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Council rejects panel’s ruling and gives couple OK to build second story

Tuesday, June 12, 2012 by Elizabeth Pagano

City Council overturned a panel’s ruling last week and sided with the owners of an Oakmont home who want to add a second floor but ran up against the city building code.

 

Owners Keri and Max Krupp sought permission to add a second-story dwelling above their detached garage at 3700 Lawton Avenue, which would have increased the structure’s floor-to-area ratio by 5.2 percent. The increase would have increased the property’s total floor-to-area to 45.2 percent – more than the 40 percent maximum allowed as part of the city’s efforts to limit building density on single-family lots. Council voted 5-2 to approve an appeal by the owners, with Council Members Laura Morrison and Kathie Tovo voting no.

 

The case was originally heard by the Board of Adjustment, which deferred a decision to the Residential Design Compatibility Commission. The RDCC denied the request on a vote of 3-1, with three commissioners absent.

 

In a letter requesting the appeal after the RDCC’s denial, the consultant representing the owners, David Cancialosi of DCI Permitting and Land Consulting, cited absences by members of the commission as a factor. The case had been before the RDCC on two occasions: in January, only five commissioners were present, and at the February special-called meeting, only four commissioners were present. Four votes were required to approve the request.

 

“This today is hearing number six in eight months. The RDCC – this is not to disparage the voluntary time that they put forward on the commission – but they did seem a tad ill-prepared,” said Cancialosi.

 

Cancialosi called the decision by the commission “arbitrary and capricious,” saying it was based on the design of the primary house, not the garage.                                                                     

 

Cancialosi took exception to an RDCC request to demolish part of the primary house to decrease the property’s total foot-to-area ratio. The house was built in 2004, prior to the adoption of the McMansion ordinance.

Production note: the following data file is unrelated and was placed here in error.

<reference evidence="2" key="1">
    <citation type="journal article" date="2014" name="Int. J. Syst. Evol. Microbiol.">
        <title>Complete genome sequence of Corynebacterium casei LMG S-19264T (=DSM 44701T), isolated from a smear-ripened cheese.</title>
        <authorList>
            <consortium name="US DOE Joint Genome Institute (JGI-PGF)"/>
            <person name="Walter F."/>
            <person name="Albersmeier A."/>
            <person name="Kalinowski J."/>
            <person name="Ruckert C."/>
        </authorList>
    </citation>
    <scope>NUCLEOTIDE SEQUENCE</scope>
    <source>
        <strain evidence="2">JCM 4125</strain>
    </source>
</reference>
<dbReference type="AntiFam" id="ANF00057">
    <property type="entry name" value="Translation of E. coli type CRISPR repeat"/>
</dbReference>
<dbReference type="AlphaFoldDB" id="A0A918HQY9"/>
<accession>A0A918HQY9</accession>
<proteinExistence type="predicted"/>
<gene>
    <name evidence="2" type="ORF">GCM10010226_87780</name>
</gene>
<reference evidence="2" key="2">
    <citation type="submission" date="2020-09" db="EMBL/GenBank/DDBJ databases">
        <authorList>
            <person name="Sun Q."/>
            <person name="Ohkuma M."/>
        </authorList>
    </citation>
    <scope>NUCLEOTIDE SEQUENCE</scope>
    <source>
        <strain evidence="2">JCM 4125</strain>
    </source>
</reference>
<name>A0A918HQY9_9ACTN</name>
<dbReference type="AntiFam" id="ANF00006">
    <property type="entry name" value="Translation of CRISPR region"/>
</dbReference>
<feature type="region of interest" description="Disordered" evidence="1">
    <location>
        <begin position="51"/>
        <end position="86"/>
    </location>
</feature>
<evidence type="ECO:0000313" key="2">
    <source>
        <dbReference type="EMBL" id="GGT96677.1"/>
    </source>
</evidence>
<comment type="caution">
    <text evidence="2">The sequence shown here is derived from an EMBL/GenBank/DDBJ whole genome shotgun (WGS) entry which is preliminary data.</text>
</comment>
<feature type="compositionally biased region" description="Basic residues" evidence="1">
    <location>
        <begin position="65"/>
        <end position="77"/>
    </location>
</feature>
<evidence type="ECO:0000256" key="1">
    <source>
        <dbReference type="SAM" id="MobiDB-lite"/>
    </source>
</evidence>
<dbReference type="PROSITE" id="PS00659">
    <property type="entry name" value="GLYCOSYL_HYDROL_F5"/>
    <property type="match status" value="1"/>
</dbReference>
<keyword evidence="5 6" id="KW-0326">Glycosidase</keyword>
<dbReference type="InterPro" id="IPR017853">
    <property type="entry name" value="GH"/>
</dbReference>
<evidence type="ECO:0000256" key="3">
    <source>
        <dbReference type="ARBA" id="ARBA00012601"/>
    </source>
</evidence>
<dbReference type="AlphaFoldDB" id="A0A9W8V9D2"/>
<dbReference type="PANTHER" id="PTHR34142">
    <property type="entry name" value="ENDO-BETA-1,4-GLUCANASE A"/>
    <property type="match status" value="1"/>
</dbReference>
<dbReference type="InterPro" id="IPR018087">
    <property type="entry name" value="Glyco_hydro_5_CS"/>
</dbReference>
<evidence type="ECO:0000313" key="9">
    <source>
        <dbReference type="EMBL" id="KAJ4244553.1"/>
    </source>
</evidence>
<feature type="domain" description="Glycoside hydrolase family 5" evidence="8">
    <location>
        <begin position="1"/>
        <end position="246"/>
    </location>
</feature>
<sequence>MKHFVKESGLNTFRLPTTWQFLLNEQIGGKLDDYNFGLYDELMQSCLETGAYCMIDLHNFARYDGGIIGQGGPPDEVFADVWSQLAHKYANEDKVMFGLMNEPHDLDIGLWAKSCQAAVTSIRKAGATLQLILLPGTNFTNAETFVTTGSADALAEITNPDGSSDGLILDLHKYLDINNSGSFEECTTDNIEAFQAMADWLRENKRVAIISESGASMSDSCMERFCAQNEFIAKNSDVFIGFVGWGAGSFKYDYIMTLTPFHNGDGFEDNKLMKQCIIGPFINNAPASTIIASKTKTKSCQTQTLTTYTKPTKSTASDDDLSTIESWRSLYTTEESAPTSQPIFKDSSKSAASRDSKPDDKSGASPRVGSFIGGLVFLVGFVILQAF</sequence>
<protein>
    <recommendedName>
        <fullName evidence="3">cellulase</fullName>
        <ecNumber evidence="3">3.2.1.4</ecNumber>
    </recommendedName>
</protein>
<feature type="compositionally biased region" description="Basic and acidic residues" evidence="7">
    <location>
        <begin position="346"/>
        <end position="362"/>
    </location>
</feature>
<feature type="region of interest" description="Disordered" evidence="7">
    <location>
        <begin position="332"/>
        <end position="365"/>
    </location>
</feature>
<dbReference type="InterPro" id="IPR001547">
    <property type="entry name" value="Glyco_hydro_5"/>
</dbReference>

“The homeowner feels like she is being penalized for a rule that now exists that wasn’t applicable at the time of construction,” said Cancialosi. “The RDCC is penalizing an inherited design. They have based their decision on that. They do have a history of approving much higher floor-to-area ratios for much less hardship.”

 

“The city is always touting, ‘we want inner-city development, owner-occupied property to be utilized to its highest and best use that promotes a family-friendly urban neighborhood,” said Cancialosi. “We’re only asking for 367 square feet, and at the end of the day we ask, what is the RDCC ruling on? Are they deciding what is best for their neighborhood, in their opinion? Or are they deciding what is best for the Oakmont neighborhood?”

 

Morrison stood by the commission’s ruling, saying, “The issue at hand is that we have a house that is already maxed out and the RDCC evaluation can take into account mitigating factors, in terms of the additional floor-to-area ratio that’s being added…. The point being that we don’t over-build single-family lots.”

 

Council Member Bill Spelman disagreed, saying, “As the RDCC can take into account mitigating circumstances, so can we, and in looking at the totality of the case it seems to me that I disagree with the RDCC.”

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